Beauty and the Beast: This is the Wrong Story for Belle and the Beast

Belle and the Beast stand in front of a winter landscape, Belle holding a rose. The text reads "Disney, Beauty and the Beast."
Image: Disney

Genre: Fairy Tale Retelling

Synopsis: A prince is cursed to become a beast for an act of unkindness. He can only be redeemed if someone falls in love with him. Enter Belle, an educated young woman unsatisfied with her life, and willing to do anything to save her father–from the beast who’s imprisoned him.

Verdict: This adaptation is genuinely charming in its execution, but it’s quite faithful to the Disney version, and fixes none of the major flaws of its predecessor. If you liked Disney’s Beauty and the Beast, you’ll probably like this one—it’s not that different. Continue reading “Beauty and the Beast: This is the Wrong Story for Belle and the Beast”

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Character Journeys in Once Upon a Time: the Savior, the Evil Queen, and Rumplestiltskin

The last time I talked about Once Upon a Time, I posted an overview of the show’s pros and cons over its six season run. And there were plenty of both.

Now I’d like to get into more detail about the character journeys, and how I felt about their development. I’ll start off with the three characters who drive the show, the ones with the most agency. Emma Swan, daughter of Snow White and Prince Charming, the Savior who wields light magic. Regina, the Evil Queen who hates Snow White–and who unknowingly adopted Snow White’s biological grandson. And Rumplestiltskin, a dark wizard who’s always playing his own game. Continue reading “Character Journeys in Once Upon a Time: the Savior, the Evil Queen, and Rumplestiltskin”

Once Upon a Time: At Its Best When Breaking the Mold, at Its Worst When Following It

The face of a woman off to the side, with an apple in front of her, half black and half red. The words "Once Upon a Time" fill the other side of the image.
Image: ABC

Genre: Fantasy/Fairy tale retelling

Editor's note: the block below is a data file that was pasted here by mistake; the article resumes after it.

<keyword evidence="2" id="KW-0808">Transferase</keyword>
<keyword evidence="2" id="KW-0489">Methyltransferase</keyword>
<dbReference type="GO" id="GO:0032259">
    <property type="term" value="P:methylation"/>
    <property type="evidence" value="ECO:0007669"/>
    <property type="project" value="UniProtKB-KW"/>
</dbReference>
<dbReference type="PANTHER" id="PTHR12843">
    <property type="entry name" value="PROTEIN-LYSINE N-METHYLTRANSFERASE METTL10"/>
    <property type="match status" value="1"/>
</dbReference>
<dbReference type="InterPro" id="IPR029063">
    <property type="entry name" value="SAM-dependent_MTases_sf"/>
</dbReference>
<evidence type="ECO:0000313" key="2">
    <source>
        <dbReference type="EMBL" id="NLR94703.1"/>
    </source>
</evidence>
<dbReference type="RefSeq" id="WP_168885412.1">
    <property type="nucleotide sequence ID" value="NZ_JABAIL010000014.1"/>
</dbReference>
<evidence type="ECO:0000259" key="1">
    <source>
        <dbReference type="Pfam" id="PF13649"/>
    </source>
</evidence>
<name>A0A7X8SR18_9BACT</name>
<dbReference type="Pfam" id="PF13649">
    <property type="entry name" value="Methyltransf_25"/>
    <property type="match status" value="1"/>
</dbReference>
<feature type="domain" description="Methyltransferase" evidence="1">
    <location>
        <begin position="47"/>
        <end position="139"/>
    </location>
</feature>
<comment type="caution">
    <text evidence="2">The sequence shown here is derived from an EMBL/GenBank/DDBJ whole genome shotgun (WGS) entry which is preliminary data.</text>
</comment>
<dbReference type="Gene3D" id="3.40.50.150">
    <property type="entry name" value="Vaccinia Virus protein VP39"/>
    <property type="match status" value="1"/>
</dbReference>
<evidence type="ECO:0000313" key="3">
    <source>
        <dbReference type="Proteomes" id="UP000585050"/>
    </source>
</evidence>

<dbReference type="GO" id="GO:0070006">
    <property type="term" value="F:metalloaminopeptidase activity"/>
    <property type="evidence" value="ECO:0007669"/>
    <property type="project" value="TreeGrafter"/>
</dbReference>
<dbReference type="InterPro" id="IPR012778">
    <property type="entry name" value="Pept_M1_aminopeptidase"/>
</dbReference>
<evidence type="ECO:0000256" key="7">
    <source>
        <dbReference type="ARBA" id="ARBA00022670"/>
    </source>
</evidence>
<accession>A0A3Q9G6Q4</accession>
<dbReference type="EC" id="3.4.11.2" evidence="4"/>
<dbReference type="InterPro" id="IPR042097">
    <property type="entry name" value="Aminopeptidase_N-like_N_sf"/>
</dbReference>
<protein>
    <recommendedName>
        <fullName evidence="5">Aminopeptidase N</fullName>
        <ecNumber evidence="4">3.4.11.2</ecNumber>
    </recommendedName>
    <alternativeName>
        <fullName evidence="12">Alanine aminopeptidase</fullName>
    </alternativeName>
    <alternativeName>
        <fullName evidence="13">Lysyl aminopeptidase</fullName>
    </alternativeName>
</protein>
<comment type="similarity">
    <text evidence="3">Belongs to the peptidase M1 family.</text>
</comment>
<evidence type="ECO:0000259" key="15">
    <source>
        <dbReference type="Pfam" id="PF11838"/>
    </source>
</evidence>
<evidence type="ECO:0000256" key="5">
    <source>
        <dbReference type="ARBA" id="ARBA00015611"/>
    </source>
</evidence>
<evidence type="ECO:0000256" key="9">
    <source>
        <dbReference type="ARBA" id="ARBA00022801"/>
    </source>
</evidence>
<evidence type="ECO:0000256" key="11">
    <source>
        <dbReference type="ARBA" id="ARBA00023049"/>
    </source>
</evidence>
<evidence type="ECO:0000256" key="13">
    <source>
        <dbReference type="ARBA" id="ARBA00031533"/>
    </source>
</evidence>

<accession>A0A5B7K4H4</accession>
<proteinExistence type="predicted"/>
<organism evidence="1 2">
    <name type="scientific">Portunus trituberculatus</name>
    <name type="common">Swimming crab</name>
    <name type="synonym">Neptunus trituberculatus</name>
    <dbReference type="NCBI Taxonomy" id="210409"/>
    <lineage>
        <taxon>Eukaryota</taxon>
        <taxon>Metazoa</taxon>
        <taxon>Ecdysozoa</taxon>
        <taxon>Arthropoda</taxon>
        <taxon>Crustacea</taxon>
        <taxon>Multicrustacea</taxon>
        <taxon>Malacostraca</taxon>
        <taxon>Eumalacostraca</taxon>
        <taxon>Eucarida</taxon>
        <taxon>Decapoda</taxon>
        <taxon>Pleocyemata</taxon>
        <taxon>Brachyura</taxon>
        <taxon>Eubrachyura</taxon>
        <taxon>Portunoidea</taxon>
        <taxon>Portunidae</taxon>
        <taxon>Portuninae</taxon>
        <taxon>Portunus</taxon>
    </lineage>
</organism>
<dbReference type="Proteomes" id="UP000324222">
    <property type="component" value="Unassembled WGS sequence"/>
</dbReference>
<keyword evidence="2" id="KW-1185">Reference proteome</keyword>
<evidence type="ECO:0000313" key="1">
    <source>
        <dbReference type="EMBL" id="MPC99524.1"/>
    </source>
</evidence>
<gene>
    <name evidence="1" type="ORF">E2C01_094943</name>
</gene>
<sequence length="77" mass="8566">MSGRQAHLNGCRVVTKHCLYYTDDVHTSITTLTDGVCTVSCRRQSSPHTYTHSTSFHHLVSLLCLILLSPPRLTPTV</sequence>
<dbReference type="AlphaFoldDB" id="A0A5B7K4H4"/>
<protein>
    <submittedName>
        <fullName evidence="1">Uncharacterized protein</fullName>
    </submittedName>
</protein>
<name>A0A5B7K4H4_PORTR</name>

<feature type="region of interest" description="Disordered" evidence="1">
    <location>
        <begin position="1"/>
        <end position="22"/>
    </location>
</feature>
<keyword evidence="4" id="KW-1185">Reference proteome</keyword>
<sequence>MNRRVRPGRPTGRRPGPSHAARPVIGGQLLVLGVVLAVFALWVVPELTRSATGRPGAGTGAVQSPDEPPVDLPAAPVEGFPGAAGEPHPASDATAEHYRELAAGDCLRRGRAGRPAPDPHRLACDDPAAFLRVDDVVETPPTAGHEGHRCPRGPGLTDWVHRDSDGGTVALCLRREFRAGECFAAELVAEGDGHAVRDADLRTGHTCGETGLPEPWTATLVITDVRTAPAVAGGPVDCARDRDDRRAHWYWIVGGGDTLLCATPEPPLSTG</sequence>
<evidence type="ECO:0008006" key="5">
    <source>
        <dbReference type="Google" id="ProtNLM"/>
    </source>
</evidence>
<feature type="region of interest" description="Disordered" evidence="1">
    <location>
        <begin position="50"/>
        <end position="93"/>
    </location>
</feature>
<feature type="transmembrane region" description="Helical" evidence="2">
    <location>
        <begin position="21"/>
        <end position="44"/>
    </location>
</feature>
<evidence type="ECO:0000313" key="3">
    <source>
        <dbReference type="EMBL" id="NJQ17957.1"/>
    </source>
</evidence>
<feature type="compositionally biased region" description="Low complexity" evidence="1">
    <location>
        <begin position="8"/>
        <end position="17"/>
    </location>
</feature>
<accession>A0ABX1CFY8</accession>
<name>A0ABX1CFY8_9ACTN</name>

Synopsis: Emma is living on her own and working as a bail bondsman, when the boy she’d given up for adoption at birth appears on her doorstep. There’s nothing for it but for her to bring the kid back to his adoptive mother–who he insists is the Evil Queen. The Evil Queen, who cast a curse on fairy tale characters, trapping them in our world with no memories of who they are. While Emma is supposed to be the daughter of Snow White and Prince Charming, capable of breaking the curse. Continue reading “Once Upon a Time: At Its Best When Breaking the Mold, at Its Worst When Following It”

We Don’t Live in a Homogenous World: List of 10 Science Fiction/Fantasy Works

There are plenty of authors from underrepresented groups writing fantastic science fiction and fantasy, and they’re equally deserving of publicity and support. It’s also important to remember that media can be powerful. It influences how we view the world, and what we think of as normal. That kind of power needs to be in the hands of people with wide ranges of perspectives, so that audiences are introduced to different ideas. So that everyone has a voice. Continue reading “We Don’t Live in a Homogenous World: List of 10 Science Fiction/Fantasy Works”

The Bear and the Nightingale: Independent Heroines, Folkloric Settings, and the Struggle for Personal Freedom

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Image: Random House

Genre: YA fantasy

Synopsis: In Lesnaya Zemlya, the old religion coexists with the new, both of them in practice by the people of the land. This is the world Vasilisa grows up in. She attends church, then leaves offerings for the spirits of the land and household. Moreso, unlike the rest of her community, she can see and speak with these spirits. Continue reading “The Bear and the Nightingale: Independent Heroines, Folkloric Settings, and the Struggle for Personal Freedom”

The Wolf Among Us: Powerful Characterization, Immersive World

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Image: Telltale Games

Genre: Interactive mystery/adventure/urban fantasy

Synopsis: All the characters we’ve heard of in fairy tales are real, but they’ve long since fled their homelands to find refuge in our world. Referring to themselves as Fables, Snow White, Bluebeard, and the Little Mermaid all live in an NYC neighborhood, policing each other. Continue reading “The Wolf Among Us: Powerful Characterization, Immersive World”

Crimson Bound: Fairy-tale Retellings, and not becoming a monster

Borrowed from rosamundhodge.net

Genre: YA fairy tale retelling

Synopsis: Rachelle is one of the few who knows and believes that the Devourer, and old evil defeated by the legendary twins Tyr and Zisa, is soon returning. Believing that it’s her responsibility to do something, to find out how to defeat this, she makes a mistake. Continue reading “Crimson Bound: Fairy-tale Retellings, and not becoming a monster”

Uprooted: Skillfully Crafted YA Fantasy, Building on Itself to Reach Poignant Character Moments

Borrowed from naominovik.com

Genre: YA fantasy (it becomes too epic for me to classify it as a fairy tale retelling, which tend to be more contained in scope).

Synopsis: Agnieszka lives in a village on the edge of a dark magical Wood, where monsters creep and from which they occasionally invade. A wizard they call the Dragon protects them from this predatory magic. And every ten years, the Dragon takes away a girl, always the same age. The girls come back at the end of their time, but they never stay, venturing out to find new lives, taking with them a dowry provided by the wizard. Continue reading “Uprooted: Skillfully Crafted YA Fantasy, Building on Itself to Reach Poignant Character Moments”